Tag archives: submerged metals

Dezincification

Dezincification can be recognized by the metal colour, shine and texture. In the image below, for example, the section of a bronze propeller blade with distinctly dezincified areas, recognizable by their pinkish colour, can be noticed. Black areas are rests of antifouling paint. White residues are housings of tubular worms and barnacles.

Dezincification can be limited to the surface or may well extend into the metal body.

The marks on one of the dezincified areas on this prop blade have been inflicted by the surveyor’s pocket knife tip. Blows by the pocket knife in the sound areas, in contrast,  have left no marks whatsoever! Dezincification compromises the bronze metal’s mechanical properties significantly and will lead to failure of submerged metals and, if left undetected, to heavy, subsequent damages. Usually, dezincification will slowly develop over time, but this is not a firm rule: A short circuit somewhere on board may lead to a quick failure of one fitting over short time, say few days.

For example, a short in a recently replaced deck light on one spreader may lead to power the mast, which, over the forestay may put the bowsprit’s waterstay under voltage. As a result the waterstay fitting starts to dezincify. This example is a real case and it required a lot of effort and wit to narrow down and eventually find the shortened deck light.

If one dezincified metal appurtenance is identified in the submerged hull, one should inspect the vessel for further damages, including damages to metal bonding and undesired galvanic shorts to one or the other metal fitting. A galvanic corrosion survey with a reference electrode may be required.

The author of these lines distinctly remembers the failed skin fitting on his own boat, which he plugged with his finger until somebody around heard him shouting for help….

Fair winds.

dezincification, prop blade, antifouling, tubular worm
Dezincified prop blade

NDT – Galvanic Corrosion Inspections

Galvanic Corrosion
Galvanic Corrosion Aluminium Saildrive Strut

Our surveyors perform galvanic corrosion potential surveys to assess, diagnose and troubleshoot galvanic and stray current problems on a boat, yacht or dock.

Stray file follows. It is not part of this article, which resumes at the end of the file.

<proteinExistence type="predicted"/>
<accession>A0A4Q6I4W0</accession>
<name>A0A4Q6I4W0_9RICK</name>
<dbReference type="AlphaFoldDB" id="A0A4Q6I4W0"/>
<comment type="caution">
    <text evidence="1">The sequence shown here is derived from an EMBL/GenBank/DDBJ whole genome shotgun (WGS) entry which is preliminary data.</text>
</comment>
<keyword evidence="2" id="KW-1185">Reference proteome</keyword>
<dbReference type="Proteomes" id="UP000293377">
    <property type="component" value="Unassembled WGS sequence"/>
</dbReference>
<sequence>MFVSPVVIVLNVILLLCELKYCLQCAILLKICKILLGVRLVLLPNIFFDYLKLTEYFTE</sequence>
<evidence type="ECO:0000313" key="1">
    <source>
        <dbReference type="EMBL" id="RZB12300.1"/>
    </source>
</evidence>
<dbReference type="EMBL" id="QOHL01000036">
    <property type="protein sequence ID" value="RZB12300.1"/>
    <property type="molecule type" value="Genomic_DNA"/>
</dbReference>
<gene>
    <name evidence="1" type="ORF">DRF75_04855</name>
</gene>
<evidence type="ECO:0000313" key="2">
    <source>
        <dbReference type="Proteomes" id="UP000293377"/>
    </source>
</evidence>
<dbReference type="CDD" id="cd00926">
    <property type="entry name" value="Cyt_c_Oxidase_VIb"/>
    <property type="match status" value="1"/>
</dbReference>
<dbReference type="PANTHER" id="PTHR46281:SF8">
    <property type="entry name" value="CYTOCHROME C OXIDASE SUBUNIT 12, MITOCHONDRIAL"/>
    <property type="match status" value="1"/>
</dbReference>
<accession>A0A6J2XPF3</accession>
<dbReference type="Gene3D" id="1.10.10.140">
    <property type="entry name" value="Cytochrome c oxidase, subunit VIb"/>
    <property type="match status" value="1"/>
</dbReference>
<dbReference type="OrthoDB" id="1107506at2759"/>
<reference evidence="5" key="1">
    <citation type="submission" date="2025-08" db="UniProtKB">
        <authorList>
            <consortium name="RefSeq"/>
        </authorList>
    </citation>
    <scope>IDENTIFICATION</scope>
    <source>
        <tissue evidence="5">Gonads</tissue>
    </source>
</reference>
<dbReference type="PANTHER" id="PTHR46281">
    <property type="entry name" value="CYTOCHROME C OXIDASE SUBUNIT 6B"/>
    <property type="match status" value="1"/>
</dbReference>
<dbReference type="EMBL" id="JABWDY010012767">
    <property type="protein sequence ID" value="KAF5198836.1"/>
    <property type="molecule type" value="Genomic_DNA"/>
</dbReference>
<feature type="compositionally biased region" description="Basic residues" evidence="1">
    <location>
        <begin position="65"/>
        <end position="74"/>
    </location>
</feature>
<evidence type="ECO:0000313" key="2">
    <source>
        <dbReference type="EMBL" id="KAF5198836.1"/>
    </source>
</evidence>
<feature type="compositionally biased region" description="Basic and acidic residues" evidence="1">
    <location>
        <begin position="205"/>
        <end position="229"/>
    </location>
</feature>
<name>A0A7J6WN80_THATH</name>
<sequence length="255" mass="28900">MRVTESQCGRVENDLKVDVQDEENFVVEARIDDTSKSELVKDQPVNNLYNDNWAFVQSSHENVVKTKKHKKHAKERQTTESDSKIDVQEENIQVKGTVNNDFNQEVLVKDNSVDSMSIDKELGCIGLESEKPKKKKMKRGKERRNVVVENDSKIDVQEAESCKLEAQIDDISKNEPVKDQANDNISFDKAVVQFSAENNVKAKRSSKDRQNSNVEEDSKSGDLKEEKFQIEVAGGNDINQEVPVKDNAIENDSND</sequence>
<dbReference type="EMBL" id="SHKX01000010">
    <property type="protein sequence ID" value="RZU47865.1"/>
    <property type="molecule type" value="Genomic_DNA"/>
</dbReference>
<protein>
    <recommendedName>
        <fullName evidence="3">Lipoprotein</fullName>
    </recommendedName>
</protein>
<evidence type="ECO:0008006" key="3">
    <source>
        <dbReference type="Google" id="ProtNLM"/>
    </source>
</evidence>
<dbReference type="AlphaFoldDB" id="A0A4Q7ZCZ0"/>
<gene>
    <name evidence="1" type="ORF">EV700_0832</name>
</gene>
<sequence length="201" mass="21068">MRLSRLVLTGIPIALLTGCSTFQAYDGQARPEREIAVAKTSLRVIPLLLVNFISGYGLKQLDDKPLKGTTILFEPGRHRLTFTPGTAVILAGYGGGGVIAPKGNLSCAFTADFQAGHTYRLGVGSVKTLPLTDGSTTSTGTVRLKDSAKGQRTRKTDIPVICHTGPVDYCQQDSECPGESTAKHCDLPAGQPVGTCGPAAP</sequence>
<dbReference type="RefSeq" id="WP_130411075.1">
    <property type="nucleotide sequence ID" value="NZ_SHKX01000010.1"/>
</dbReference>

Please contact us today for a for a free quotation, or please ask for a sample report.

(See also our post about dezincification.)

With a electric potential inspection, we are able to assess the following:

  • Measuring a boat’s hull potential

The hull potential for a vessel is a function of its hull material and its underwater metals. Whether it is an aluminum, steel, fiberglass or a wooden vessel, the hull potential shows if the vessel’s underwater metals are protected against corrosion or not.

  • Verifying the boat’s bonding system

Sacrificial anodes such as zinc anodes attached to the hull of the vessel’s hull provide corrosion protection to underwater metals including but not limited to propeller shafts, metal struts, rudder posts, through-hull fittings, seacocks, stern tubes etc. via the bonding system. We are able to verify each component’s good connection to the vessel’s bonding system.

  • Checking the boat’s galvanic isolation

When a boat’s AC shore cable is connected to a dock’s power pedestal, it is possible for the vessel to galvanically couple to other boats and further underwater metals in the vicinity. We are able to determine the galvanic currents to and from the boat and comment on the possible measures.

  • Locating stray currents on the boat

The most insidious form of marine corrosion is electrical leakage that causes electrolytic corrosion, also known as stray current corrosion. It is able to quickly consume vessel’s sacrificial anodes and critical underwater metal appurtenaces. We are able to detect its existence and pinpoint its cause. It is good practice to have the stray current property of a boat inspected regularly – before the hull starts “to boil” or the submerged fittings start to get pitted or dezincified.